Understanding the Mechanochemical Synthesis of Mixed Oxi j1es using Synchrotron and Neutron Techniques

Lead Research Organisation: University of Southampton
Department Name: School of Chemistry


The mechanochemical synthesis of mixed oxides is of interest within JM as a potential new route to the manufacture of catalysts and absorbents. There are advantages from using this route such as reduced energy and simplified process flow sheets. However, the mechanism of the transformation of reagents to active phases under mechanical action is not well understood and knowledge of how key parameters such as milling technique, time, initial reagent ratios and the presence of additives is needed. Knowledge is required of which phases (amorphous and crystalline) form during milling time and how the process can be optimised.

The project will use tomography, PDF, XAS, XRD, Raman neutron techniques to understand the mechanism of mechanochemical transformation with milling time and key parameters for oxides such as perovskites or molybdates. In situ techniques will also be developed.


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Studentship Projects

Project Reference Relationship Related To Start End Student Name
EP/P510646/1 01/10/2016 30/09/2021
1795413 Studentship EP/P510646/1 01/10/2016 30/09/2020 Rachel Blackmore
Description My research focuses on the development and understanding of mechanochemistry for the synthesis of perovskites / mixed metal-oxides. This technique is known to offer a solventless, waste-free route to preparing metal oxide catalysts, however, there is limited information on the chemical steps involved. Due to the continuing tightening of emission regulations and increasing prices of precious metals for existing commercial catalysts is driving the need to develop cheaper, more sustainable catalysts.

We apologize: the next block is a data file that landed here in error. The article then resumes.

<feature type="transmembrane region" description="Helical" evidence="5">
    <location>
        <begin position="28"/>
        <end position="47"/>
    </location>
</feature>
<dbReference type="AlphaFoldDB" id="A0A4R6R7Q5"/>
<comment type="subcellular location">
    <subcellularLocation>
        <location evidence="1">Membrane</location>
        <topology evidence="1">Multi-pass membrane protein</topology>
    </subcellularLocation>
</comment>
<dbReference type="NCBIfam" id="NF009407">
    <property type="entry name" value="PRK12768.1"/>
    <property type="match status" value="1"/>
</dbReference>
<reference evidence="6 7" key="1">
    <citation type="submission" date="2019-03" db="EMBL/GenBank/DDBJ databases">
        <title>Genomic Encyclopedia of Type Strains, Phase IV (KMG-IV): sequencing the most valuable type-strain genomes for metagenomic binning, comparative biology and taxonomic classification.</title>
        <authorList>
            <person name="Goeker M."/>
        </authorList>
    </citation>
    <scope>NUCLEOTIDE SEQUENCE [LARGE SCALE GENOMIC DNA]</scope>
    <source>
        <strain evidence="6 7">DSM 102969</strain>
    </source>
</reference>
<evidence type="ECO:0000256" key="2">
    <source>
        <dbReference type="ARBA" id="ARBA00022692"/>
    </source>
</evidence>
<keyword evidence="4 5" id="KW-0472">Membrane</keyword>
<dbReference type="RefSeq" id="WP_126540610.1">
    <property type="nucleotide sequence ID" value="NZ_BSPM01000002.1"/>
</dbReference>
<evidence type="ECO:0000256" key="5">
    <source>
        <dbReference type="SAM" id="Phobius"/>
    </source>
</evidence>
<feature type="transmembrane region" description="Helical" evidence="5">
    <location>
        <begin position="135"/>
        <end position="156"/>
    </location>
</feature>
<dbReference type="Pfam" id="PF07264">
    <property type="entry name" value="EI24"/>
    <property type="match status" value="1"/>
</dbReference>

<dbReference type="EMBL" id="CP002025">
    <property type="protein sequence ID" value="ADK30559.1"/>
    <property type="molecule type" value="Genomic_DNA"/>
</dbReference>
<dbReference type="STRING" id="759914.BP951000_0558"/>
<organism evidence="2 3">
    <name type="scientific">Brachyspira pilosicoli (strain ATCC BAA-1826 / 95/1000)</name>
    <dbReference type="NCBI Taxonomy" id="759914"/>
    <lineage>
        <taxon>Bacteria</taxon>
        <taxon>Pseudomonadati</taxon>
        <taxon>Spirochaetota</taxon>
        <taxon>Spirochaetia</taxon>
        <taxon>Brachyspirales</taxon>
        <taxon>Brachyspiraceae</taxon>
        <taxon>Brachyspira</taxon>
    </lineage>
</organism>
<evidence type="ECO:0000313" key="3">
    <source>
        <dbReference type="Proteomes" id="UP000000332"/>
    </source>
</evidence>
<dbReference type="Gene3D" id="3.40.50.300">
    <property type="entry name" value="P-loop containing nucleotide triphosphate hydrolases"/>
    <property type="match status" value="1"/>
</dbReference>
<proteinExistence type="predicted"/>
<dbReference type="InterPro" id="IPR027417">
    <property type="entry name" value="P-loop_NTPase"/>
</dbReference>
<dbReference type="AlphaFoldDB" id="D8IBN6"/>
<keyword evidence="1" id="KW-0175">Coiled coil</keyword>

In this work the perovskite LaMnO3 has been successful synthesised via mechanochemistry from metal oxide powders La2O3 and Mn2O3, using a planetary ball mill, with ex situ time slices taken of the catalyst during the milling procedure to provide insights into the underlying chemistry. I have been able to extensively use advanced characterisation, such as X-ray Absorption Spectroscopy (XAS) and near ambient X-ray Photoelectron Spectroscopy (XPS), which as been vital to my research. Due to the milled materials containing a high proportion of amorphous material it is not possible to analyse using solely lab-based techniques such as XRD. XAS allows for probing both the Mn K-edge and La L3-edge, as it is not reliant on periodic ordering, with each edge providing a very different picture. The XAS data shows that there are significant structural alterations at the early stages of milling, with the La precursor dispersed over Mn2O3. Increasing milling time then allows for mechanical activation of both precursors and the formation of powdered LaMnO3, with no calcination step required. Testing for the decomposition of the environmental pollutant N2O showed the milling time of 3 h for the LaMnO3 catalyst to have a much early onset production of N2 compared to a traditional sol-gel synthesized LaMnO3. This is an encouraging sign that mechanochemical routes can be harnessed to provide a sustainable route to preparing perovskite catalysts with enhanced catalytic performance. Currently investigations into further XAS experiments with HERFD and K-beta emission to further understand the structures of the ball milled materials along with in situ studies of deN2O.

Further work has now been started on understanding of the role of La and different A-site oxide precursors in the mechanochemical synthesis of perovskites, ABO3.
Also I am investigating the effect of milling Au supported nanoparticles has on their catalytic activity.
Exploitation Route By understanding a simplified perovskite compound and how improved characteristics effect the catalytic activity the knowledge can therefore be applied to more complicated analogous materials for commercial use within the automotive industry.
Sectors Chemicals,Energy,Environment